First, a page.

Trader Joe — I know that! I was mainly being flippant. I’m not especially interested in 20/20, but it odes seem to have a lot more action than baseball. Surprising, really, that it wasn’t invented earlier. I have watched a fair bit of softball (which seems more like cricket than baseball does) and pretty quickly got to appreciate the skills (not so much the tactics or strategy).

My point about suspense wasn’t flippant at all though, but I accept the point about unequally matched teams. In the past 6 years that I have, again, been watching a great deal of it, the team I watch most (England) have been so mercurial that they can beat teams that are far superior and lose to teams far inferior, so they are always fun to watch!


Suzanne 07.22.20 at 3:58 am

@13: Zverev isn’t the only one. Djokovic’s reported infection is richly deserved. Not only was he observed partying during the tour he organized with zero social distancing but he was one of those complaining about the distancing and other protective measures planned for the U.S. Open. Also announced he wasn’t taking any vaccine, no sirree. It would be a nice bit of justice if his career is shortened by lung damage.


sy 07.23.20 at 6:45 pm

Two data points in support of Harry’s contention that cricket deserves credit as a politically progressive sport and institution.

1) CLR James’s Beyond a Boundary. I’m surprised no one’s mentioned it yet.

2) This hysterical denunciation of cricket as a leveler across the rank hierarchy of Georgian England and competitor with the capitalist work ethic, from the Gentleman’s Magazine of 1743:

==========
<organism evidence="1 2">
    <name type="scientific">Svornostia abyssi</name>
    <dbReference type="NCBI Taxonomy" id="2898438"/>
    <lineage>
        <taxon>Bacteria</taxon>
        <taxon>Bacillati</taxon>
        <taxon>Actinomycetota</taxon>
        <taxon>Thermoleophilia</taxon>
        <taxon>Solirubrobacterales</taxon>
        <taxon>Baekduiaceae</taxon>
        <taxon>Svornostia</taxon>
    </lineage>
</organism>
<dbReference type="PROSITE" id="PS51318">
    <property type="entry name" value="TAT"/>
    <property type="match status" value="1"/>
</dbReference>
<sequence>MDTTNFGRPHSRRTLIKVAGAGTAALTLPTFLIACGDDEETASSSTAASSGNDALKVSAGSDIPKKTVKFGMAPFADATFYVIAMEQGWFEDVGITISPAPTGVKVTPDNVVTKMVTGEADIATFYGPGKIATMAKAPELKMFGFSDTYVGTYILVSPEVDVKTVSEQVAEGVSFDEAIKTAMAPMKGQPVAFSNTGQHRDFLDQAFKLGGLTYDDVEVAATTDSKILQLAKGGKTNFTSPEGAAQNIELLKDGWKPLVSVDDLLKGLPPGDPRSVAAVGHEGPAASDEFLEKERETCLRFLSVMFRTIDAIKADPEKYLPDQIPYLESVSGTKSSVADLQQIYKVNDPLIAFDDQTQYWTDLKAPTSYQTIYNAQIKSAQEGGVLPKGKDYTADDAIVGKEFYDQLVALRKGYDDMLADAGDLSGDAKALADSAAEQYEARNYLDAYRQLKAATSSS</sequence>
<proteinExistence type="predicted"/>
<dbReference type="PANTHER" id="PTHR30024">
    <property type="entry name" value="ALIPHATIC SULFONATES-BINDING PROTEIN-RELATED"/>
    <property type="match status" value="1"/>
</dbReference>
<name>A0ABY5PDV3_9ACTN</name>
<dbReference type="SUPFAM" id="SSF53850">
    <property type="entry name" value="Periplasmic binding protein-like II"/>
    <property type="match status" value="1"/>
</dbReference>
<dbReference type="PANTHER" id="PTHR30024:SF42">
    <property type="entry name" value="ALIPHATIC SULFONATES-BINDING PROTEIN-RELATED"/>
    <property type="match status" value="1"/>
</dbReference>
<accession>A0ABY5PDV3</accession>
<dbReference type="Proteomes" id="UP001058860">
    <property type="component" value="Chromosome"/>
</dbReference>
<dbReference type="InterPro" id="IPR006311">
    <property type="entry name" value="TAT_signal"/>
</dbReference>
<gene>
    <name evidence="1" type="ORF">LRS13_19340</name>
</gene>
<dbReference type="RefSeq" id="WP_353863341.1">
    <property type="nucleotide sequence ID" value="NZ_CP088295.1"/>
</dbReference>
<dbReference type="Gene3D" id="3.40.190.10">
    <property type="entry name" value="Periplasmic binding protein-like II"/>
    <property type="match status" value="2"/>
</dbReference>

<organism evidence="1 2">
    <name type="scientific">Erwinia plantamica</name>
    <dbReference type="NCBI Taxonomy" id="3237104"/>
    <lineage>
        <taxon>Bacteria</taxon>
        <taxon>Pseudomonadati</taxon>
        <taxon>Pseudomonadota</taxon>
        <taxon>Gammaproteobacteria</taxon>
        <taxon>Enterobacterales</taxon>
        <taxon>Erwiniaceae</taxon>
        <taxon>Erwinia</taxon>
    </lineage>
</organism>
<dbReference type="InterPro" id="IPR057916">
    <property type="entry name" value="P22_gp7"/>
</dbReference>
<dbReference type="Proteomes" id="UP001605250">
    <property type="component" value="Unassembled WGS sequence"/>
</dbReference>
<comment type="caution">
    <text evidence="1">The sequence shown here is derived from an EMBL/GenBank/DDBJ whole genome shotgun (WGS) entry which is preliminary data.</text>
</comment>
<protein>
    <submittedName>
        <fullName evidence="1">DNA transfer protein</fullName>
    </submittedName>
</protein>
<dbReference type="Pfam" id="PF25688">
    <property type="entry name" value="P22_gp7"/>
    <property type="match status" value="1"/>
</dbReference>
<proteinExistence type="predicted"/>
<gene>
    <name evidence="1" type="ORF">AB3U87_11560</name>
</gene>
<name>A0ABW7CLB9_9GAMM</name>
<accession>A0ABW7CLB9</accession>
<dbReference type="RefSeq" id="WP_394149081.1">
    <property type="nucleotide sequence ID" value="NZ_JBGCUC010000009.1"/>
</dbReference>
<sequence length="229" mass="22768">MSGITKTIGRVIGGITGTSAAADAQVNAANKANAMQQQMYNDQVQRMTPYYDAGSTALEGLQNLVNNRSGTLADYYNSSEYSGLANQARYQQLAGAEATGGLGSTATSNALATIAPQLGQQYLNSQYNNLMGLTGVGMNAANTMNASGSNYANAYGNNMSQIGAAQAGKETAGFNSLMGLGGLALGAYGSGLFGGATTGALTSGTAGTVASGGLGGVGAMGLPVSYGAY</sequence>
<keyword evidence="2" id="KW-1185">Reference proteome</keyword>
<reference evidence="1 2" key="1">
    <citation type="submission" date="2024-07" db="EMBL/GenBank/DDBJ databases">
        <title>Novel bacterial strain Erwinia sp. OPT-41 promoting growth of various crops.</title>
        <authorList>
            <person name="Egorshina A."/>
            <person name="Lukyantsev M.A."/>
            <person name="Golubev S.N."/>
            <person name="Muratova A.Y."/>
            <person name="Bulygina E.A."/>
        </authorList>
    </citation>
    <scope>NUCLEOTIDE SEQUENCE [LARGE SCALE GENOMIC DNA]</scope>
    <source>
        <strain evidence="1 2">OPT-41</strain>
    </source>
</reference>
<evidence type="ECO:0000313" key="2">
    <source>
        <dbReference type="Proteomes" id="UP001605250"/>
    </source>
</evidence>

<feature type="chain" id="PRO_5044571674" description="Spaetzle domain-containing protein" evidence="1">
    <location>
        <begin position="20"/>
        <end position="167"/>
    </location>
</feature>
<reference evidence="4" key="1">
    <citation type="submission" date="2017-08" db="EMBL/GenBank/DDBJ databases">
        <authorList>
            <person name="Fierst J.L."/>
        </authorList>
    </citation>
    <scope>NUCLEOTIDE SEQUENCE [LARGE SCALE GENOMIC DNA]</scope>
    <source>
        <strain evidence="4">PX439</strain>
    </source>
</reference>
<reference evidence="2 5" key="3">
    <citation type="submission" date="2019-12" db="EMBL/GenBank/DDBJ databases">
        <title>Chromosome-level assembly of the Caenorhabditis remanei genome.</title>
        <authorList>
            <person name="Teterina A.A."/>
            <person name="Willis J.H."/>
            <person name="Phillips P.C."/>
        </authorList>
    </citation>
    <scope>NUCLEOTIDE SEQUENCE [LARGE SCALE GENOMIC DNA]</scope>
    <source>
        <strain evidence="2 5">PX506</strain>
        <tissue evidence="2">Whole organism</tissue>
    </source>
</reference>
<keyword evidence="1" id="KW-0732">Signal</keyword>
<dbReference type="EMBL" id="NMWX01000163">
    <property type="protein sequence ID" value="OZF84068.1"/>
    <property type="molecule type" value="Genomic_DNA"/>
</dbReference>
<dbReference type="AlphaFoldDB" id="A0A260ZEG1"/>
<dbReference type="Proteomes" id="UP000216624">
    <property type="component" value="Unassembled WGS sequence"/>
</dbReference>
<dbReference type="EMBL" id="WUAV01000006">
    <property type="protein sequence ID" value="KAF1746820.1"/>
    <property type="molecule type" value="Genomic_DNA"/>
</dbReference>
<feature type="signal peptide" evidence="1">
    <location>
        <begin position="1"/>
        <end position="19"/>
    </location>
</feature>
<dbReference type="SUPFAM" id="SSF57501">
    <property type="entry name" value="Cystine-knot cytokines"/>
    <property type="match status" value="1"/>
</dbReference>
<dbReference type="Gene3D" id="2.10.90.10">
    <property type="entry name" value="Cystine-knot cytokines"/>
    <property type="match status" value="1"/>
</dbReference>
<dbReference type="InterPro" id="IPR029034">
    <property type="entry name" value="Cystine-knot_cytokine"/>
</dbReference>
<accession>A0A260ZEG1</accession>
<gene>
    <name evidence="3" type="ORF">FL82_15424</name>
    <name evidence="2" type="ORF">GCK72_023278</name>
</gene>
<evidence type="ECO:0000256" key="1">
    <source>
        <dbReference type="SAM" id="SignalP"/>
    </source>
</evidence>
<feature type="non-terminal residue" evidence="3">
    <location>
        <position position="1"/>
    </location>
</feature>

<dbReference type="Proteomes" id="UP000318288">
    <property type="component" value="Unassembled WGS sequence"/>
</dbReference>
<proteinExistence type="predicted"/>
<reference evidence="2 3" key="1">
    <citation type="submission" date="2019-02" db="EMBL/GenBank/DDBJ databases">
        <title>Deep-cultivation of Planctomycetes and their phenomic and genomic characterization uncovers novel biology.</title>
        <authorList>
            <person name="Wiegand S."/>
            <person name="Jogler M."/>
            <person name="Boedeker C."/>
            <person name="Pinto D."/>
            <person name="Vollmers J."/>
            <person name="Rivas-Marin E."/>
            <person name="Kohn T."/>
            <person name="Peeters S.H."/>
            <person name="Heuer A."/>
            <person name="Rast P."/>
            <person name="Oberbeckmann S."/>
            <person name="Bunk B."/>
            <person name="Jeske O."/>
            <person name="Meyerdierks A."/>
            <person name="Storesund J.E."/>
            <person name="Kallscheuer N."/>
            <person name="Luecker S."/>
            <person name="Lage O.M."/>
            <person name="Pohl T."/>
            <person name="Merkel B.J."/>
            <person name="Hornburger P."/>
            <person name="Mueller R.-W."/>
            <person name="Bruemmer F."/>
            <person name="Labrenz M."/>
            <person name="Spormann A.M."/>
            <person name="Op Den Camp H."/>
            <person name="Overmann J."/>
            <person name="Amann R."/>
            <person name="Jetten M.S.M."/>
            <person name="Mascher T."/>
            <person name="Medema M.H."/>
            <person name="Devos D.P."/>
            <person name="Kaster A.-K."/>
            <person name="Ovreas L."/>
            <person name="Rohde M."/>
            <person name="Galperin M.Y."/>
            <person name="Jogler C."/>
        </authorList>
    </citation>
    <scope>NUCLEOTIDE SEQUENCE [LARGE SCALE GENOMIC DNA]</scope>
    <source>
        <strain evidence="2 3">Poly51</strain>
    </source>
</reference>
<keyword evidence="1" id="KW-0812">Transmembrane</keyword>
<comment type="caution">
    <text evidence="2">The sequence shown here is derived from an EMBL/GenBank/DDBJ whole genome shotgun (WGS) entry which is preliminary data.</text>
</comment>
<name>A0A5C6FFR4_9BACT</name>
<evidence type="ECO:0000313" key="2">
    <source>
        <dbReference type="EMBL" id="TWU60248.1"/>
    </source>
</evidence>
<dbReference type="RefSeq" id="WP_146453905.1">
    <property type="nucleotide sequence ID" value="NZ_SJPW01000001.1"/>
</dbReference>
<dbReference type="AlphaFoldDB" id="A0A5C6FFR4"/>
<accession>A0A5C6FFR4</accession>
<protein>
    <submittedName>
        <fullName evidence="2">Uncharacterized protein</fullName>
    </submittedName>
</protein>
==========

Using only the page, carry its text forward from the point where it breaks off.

“Cricket is certainly a very innocent and wholesome Exercise; yet, it may be abused, if either great or little People make it their Business. It is grossly abused, when it is made the Subject of publick Advertisements, to draw together great Crowds of People, who ought all of them to be somewhere else. Noblemen, Gentlemen and Clergymen, have certainly a Right to divert themselves in what Manner they think fit; nor do I dispute their Privilege of making Butchers, Coblers, or Tinkers their Companions, provided these are qualified to keep them company… The Diversion of Cricket may be proper in Holiday Time, and in the Country but upon Days when Men ought to be busy, and in the Neighborhood of a great City, it is not only Improper but mischievous in a high Degree. It draws Numbers of People from their Employments, to the Ruin of their Families. It brings together Crowds of Apprentices and Servants, whose Time is not their own. It propagates a Spirit of Idleness at a Juncture, when, with the utmost Industry, our Debts, Taxes, and Decay of Trade, will scarce allow us to get Bread.”

Sign me up.